Lighter Covid-19 Caseload Brings Little Relief To One New York Hospital
By Jimmy Vielkind
The number of Covid-19 patients has receded at Faxton-St. Luke’s Healthcare, but its leaders say they expect to stay in crisis mode for the foreseeable future because of persistent staffing shortages and the end of pandemic-related support they have been using as a crutch.
Signs of the stress abound: Emergency-room wait times are up, staffed beds are down and patients are being transferred hours away for treatments such as gastrointestinal care that previously were offered on-site. The hospital’s nursing home is reliant upon the National Guard to keep its doors open.
About 20% of the hospital’s nursing staff are traveling nurses, because it can’t find enough employees willing to take full-time positions, said Darlene Stromstad, chief executive of the Mohawk Valley Health System, which includes Faxton-St. Luke’s. Traveling nurses earn 50% more than staff nurses per hour.
“This is not sustainable,” Ms. Stromstad said.
The health system spent $38 million in federal Covid aid during the last two years on higher staff pay, additional personal protective equipment, traveling nurses and to cover lost revenue from elective procedures, a spokeswoman said. MVHS has about $600 million in annual revenue, and its operating margin for each of the last two years was between $3 million and $4 million.
By spending $750,000 a week on traveling nurses, as was the case in February, “we are blowing through that in a month’s time,” Ms. Stromstad said.
Hospital executives say the stresses they are feeling show a perilous new reality for other health systems in rural areas and smaller communities like Utica, a city of 60,000 between the Adirondack mountains and old mill towns along the Erie Canal.
Stress from the pandemic, along with state vaccine mandates that took effect before the March 15 federal deadline, have driven away nurses and support staff, hospital leaders say. As a result, the number of staffed beds at St. Luke’s dropped to 155 on March 7, state data show, and a spokeswoman said the facility is often over capacity. The hospital is licensed for 258 beds, the spokeswoman said.
Ms. Stromstad said she is looking at taking more beds out of service because of the lack of staff. St. Luke’s could also limit the number of patients it allows to transfer in from smaller facilities in the surrounding region. Such a policy would have ripple effects beyond Utica, she said.
After a peak of 114 Covid patients in January of 2021, the hospital housed about 52 at the height of the Omicron wave in December. There have been fewer than 10 each day since Feb. 20, state data show.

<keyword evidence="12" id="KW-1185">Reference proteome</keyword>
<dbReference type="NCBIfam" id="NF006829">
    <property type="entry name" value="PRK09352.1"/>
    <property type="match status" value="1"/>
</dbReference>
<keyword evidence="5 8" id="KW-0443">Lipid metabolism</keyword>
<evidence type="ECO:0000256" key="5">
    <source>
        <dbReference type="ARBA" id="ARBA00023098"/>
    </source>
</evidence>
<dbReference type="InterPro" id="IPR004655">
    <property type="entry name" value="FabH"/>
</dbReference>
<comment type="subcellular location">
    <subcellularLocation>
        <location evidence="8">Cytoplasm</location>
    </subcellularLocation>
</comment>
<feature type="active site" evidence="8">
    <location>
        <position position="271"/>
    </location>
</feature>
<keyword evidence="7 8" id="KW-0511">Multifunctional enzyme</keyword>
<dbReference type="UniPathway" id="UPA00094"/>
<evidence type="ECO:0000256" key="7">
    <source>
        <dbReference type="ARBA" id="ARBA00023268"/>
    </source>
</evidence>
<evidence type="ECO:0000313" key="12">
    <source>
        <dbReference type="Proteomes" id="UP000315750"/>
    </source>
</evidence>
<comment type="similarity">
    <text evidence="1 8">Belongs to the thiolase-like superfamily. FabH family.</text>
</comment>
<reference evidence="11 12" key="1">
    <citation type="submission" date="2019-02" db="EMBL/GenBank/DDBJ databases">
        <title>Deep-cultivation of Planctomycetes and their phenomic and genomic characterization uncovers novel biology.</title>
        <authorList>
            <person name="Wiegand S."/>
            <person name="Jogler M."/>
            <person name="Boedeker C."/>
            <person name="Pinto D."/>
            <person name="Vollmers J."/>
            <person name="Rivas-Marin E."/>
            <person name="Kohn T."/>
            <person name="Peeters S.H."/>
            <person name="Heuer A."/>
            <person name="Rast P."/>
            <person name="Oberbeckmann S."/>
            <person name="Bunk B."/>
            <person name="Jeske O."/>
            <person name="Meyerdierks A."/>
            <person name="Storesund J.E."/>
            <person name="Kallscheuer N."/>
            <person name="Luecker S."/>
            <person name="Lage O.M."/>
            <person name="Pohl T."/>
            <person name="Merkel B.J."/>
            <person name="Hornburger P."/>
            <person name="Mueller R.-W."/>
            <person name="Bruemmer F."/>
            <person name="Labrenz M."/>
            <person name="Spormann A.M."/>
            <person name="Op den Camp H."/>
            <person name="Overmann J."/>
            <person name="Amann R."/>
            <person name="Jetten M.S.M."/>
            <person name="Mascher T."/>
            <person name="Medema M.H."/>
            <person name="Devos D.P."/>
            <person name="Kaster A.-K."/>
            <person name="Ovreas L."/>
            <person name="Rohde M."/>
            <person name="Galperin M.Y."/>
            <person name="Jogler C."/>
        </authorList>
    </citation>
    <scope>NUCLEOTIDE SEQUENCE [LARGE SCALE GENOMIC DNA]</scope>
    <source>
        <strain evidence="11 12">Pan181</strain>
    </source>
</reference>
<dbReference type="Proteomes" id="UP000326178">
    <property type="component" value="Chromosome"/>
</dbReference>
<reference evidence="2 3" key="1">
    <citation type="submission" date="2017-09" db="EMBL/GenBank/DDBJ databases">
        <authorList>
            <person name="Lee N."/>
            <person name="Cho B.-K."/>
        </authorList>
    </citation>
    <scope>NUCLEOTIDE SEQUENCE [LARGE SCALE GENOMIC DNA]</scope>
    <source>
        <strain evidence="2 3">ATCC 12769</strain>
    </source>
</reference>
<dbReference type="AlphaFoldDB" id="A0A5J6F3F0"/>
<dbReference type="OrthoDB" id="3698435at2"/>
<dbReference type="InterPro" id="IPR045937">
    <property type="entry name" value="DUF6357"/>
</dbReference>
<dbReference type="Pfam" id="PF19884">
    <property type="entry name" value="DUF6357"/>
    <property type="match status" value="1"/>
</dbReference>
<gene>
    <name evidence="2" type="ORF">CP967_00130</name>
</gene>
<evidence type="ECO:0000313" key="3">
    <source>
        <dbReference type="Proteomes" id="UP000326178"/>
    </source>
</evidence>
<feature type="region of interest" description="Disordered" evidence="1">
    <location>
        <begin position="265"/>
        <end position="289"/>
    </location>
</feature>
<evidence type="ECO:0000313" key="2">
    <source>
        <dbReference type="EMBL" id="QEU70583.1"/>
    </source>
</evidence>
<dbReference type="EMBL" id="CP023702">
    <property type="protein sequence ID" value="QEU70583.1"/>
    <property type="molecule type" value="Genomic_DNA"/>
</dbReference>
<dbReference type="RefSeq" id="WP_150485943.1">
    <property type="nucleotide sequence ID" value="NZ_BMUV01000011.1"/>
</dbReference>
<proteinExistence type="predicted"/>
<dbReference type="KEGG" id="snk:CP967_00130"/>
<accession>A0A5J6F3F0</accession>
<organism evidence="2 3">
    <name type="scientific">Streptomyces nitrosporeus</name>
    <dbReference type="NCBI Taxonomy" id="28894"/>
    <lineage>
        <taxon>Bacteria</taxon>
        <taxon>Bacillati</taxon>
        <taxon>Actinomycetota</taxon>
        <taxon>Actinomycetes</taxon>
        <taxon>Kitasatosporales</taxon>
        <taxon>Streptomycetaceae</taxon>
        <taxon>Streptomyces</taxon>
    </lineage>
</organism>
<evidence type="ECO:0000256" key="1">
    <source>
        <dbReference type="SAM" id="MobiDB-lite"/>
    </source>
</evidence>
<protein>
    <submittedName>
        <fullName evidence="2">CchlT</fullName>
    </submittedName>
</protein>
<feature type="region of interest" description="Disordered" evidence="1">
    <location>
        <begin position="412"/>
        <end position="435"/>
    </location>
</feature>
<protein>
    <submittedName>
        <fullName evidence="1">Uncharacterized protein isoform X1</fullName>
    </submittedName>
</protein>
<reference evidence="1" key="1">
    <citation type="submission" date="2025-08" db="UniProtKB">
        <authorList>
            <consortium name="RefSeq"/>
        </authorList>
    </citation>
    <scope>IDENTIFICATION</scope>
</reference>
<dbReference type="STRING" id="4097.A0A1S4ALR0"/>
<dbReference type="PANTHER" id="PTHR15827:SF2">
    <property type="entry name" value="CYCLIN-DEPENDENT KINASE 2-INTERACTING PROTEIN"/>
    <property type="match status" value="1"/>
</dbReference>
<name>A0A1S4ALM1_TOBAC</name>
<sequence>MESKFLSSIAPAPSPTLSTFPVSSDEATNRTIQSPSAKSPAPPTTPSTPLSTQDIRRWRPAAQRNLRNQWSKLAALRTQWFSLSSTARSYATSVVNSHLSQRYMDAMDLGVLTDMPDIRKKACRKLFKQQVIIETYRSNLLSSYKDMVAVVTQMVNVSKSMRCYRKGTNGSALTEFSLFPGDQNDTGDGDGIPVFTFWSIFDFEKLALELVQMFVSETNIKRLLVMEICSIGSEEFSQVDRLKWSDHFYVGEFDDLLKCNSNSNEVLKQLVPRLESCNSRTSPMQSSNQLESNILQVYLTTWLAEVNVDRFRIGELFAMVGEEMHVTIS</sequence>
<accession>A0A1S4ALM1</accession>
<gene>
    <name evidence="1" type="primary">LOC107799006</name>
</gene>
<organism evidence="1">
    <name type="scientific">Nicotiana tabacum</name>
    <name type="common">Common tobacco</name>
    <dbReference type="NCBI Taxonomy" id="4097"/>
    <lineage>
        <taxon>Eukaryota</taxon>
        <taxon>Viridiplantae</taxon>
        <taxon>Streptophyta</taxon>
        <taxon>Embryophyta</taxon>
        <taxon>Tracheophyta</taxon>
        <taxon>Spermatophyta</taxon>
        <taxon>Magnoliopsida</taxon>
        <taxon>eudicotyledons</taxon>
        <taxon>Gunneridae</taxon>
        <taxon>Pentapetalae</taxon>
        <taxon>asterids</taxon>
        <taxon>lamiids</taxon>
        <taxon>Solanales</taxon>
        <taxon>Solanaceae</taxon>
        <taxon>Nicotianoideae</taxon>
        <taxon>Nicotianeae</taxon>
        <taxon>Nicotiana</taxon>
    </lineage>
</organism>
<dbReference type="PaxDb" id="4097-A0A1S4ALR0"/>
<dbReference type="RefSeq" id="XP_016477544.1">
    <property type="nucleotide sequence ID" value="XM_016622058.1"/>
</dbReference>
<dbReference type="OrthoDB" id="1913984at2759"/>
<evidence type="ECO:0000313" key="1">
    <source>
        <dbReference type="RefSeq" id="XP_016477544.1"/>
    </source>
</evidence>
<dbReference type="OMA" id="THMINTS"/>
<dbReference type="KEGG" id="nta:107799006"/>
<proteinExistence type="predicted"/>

The hospitals’ staffing difficulties come amid a tight labor market in many sectors and a nationwide shortage of nurses. A 2021 survey of 226 hospitals in 37 states by NSI Nursing Solutions Inc., a recruitment firm, found an overall registered nurse vacancy rate of 9.9%.
The problem is worse in upstate New York. There were almost 4,200 vacancies for registered nurses as of January at 36 hospital systems in the region represented by the Iroquois Healthcare Alliance, a trade group for area hospitals, according to President Gary Fitzgerald. That represents a 25.2% vacancy rate, up from 12.2% in 2020, the group said.
Peter Buerhaus, who studies the nursing workforce at Montana State University, said the retirement of baby boomers combined with increased demand for workers during the pandemic was an unprecedented shock on the nursing labor force.
“It is sort of like a perfect storm,” he said.
In the St. Luke’s emergency room, things got so bad on the Monday after Thanksgiving that officials asked the state for permission to divert ambulances to other facilities. The state’s response: Use paramedics in place of nurses.
They started IV lines and drew blood. “We had no other choice. Otherwise, I would not be able to see a single person that afternoon into that evening,” said Avinash Kambhampati, the doctor in charge of the emergency room. He expects the one-time fix will happen more regularly in the future.
Ms. Stromstad said the hospital may soon stop offering 24-hour dialysis services because of a lack of qualified staff.
Brianna Sangiacomo, the director of nursing for Mohawk Valley Health System said some patients have been transferred as far away as Westchester County, a 3.5-hour drive, because of staff shortages.
“We have to put the patient somewhere, so we just keep getting more travelers,” she said, referring to the traveling nurses. “I don’t want to discredit the travelers, but they don’t have ownership. They come and they go. They’re not reliable.”
To retain its existing staff, MVHS is giving workers who cover additional shifts bonuses and created a pantry with free groceries and toiletries for employees to take home.
The nursing school at St. Elizabeth Medical Center, which is also part of MVHS, announced a program last month in which tuition is covered for students and employment within the system is guaranteed upon graduation. For each semester of free tuition, the student must agree to work one year for MVHS.
MVHS is also building a new hospital to combine St. Luke’s and St. Elizabeth’s into a single campus set to open in 2023. The consolidated facility will allow for more efficient staffing and lower overhead, officials said.
Amy Bowerman, who oversees MVHS’s nursing home and home-care services at the long-term-care facility across a parking lot from St. Luke’s, said she is in constant competition for employees. The health system raised its minimum wage to $16 an hour, but nearby Turning Stone Resort Casino pays $18 an hour for cleaners.
Ms. Bowerman said she doesn’t know how she will keep the facility operating without the National Guard members who have been helping with cleaning, food service and patient activities. She has already stopped admitting new residhe nu
ber of Covid-19 patients has receded at Faxton-St. Lu